Anton Yelchin plays a clairvoyant short order cook. But not clairvoyant in the palm reading, Taro card sense. He has a gift for communicating with the murdered victims that allows him to help solve their case. At the same time, he is in no sense a detective. He likes the quiet life of a short order cook. But dark forces have other ideas.
There is no way I can describe it in a way that would give you a good sense of the movie. If you like independent films, you will like this. If you are remotely into the horror genre, you will like this. If you like good suspense and mystery, you will like this. However, if you are entrenched in Hollywood Blockbuster fair, then you will still like the movie, just not as well.
I think I would easily rate it 4 out of 5 stars.
The idea that a single author can turn out as many books as Koontz and make them perfect every time is hard to imagine. The reason, simple improbability, such a feat can never be achieved across books and audiences. I don’t think he’s a terrible author. But many people do. You hear them say formulaic, religious and stale. I often hate bestsellers because they don’t have what I would call character. All of DK’s books have character, possibly a bad ending, and lots of fun to be had.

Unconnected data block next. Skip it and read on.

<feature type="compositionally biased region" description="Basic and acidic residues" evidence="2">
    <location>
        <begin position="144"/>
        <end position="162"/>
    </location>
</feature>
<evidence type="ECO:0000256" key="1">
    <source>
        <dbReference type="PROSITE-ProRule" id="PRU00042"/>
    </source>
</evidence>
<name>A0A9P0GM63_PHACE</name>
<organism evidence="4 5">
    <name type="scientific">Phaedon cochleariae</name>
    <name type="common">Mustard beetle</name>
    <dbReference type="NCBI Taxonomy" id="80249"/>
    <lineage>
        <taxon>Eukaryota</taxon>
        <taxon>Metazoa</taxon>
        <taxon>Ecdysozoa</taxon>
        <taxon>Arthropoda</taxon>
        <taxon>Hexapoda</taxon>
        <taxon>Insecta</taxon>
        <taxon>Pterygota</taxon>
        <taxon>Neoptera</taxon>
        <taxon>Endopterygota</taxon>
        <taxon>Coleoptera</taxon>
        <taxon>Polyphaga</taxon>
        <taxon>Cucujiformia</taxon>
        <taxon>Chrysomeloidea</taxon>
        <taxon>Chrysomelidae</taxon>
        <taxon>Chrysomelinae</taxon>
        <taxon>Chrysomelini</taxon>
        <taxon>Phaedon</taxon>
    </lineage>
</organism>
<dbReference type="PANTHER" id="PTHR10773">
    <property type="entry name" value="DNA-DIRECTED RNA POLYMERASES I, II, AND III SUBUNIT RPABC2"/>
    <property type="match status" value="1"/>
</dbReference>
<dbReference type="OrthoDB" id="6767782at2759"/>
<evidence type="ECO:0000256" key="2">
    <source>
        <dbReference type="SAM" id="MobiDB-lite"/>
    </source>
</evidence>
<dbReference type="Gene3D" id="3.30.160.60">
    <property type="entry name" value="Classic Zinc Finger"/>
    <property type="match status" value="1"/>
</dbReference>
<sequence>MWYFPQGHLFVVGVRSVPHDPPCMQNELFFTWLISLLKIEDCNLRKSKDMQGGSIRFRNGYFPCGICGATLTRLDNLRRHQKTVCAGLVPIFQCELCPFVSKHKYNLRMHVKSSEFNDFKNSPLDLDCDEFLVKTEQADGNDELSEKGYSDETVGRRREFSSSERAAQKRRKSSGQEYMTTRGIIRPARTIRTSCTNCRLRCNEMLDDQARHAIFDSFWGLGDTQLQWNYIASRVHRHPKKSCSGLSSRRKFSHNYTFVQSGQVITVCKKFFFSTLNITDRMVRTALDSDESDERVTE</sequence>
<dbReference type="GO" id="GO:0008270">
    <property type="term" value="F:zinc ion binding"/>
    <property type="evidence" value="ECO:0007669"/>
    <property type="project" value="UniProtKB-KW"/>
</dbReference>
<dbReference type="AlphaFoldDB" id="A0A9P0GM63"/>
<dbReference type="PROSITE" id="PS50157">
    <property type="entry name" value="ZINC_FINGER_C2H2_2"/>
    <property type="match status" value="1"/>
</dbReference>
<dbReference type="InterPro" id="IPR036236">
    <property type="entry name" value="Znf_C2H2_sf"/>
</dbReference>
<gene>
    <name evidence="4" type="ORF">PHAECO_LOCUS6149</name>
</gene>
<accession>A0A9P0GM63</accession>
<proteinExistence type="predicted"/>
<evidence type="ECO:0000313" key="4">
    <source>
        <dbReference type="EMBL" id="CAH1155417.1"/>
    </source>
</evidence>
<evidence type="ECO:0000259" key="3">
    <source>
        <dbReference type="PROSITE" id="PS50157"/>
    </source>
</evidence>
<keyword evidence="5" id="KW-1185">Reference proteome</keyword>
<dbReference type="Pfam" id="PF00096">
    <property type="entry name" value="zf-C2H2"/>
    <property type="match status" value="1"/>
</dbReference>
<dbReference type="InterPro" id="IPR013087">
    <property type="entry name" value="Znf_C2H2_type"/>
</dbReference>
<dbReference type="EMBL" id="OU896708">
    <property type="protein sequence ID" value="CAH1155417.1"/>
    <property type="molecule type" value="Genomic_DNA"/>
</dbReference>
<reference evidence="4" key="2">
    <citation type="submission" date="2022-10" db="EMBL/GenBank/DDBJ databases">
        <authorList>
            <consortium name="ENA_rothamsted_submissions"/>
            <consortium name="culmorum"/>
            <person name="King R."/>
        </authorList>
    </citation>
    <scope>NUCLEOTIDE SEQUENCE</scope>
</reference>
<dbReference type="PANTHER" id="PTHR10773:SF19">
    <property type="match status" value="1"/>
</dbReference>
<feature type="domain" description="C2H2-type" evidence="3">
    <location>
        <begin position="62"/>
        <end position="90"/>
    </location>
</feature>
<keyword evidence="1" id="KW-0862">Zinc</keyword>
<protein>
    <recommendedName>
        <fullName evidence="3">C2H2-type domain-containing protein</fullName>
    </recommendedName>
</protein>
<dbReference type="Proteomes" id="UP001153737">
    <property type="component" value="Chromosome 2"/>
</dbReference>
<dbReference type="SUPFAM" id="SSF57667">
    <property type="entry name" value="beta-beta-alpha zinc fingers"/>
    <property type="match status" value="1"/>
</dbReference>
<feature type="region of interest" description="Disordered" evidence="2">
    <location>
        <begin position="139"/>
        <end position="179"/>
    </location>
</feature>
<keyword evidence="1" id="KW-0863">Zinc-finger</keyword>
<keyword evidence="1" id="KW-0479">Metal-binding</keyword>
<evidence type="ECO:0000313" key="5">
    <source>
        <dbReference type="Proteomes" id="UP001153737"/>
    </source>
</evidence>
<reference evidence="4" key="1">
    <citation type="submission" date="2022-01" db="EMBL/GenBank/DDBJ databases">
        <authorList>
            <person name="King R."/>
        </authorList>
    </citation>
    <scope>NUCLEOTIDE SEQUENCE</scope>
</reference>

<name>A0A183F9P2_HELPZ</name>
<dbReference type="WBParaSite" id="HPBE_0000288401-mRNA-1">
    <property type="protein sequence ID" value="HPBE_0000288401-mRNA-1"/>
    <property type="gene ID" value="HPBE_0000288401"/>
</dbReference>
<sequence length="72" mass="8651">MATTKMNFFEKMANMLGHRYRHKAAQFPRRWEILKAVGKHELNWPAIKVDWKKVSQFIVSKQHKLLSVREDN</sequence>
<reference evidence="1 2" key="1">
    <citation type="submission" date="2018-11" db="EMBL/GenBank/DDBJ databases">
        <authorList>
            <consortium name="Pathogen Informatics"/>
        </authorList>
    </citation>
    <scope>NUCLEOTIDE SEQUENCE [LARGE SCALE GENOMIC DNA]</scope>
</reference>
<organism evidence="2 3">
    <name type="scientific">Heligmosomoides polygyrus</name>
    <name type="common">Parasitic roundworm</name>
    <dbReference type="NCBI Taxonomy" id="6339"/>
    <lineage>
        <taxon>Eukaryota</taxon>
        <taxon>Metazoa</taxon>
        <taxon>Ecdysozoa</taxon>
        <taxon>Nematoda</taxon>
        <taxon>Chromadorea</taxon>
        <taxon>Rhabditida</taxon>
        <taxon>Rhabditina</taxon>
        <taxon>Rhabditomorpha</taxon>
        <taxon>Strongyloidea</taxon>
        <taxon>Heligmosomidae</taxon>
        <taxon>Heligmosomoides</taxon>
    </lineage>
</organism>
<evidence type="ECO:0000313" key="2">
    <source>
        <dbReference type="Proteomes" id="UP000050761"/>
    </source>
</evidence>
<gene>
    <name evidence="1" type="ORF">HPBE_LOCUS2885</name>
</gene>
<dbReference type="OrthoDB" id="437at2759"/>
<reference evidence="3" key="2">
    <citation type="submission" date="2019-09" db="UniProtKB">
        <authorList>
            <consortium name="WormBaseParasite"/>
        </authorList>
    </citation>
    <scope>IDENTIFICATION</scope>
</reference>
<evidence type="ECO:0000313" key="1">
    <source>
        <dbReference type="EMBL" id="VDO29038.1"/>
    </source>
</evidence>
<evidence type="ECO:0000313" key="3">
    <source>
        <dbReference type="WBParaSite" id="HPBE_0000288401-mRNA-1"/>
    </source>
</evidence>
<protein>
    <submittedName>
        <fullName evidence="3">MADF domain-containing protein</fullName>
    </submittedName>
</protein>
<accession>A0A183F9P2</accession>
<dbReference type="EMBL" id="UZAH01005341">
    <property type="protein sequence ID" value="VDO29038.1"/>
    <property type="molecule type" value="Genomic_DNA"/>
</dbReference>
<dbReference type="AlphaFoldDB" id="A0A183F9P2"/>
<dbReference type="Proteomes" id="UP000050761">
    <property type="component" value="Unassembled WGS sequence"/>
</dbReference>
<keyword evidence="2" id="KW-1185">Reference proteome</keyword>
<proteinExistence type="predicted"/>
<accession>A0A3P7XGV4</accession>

I have been told time and time again that his older books are better. Some of the books that I would like to try include:
- The Bad Place
- From the Corner of His Eye
- Fear Nothing/Seize the Night
- Dark Rivers of the Heart
- False Memory
People have called his work, hackish, akin to bad B-movie horror. Well number one on my list of terrible authors is Stephen King for the simple reason that his books bore me silly and don’t captivate me at all. He has good ideas but just pulls the whole work down with his style. I’ve always hated the way in which King depicts conversations.
I am a religious person and his books are consistently dirty and filled with swear words. And while I know that people swear in real life, only try-hards feel the need to cuss in every mundane conversation they ever have. For that reason I don’t like Game of Thrones either.
Though everybody has different tastes in books.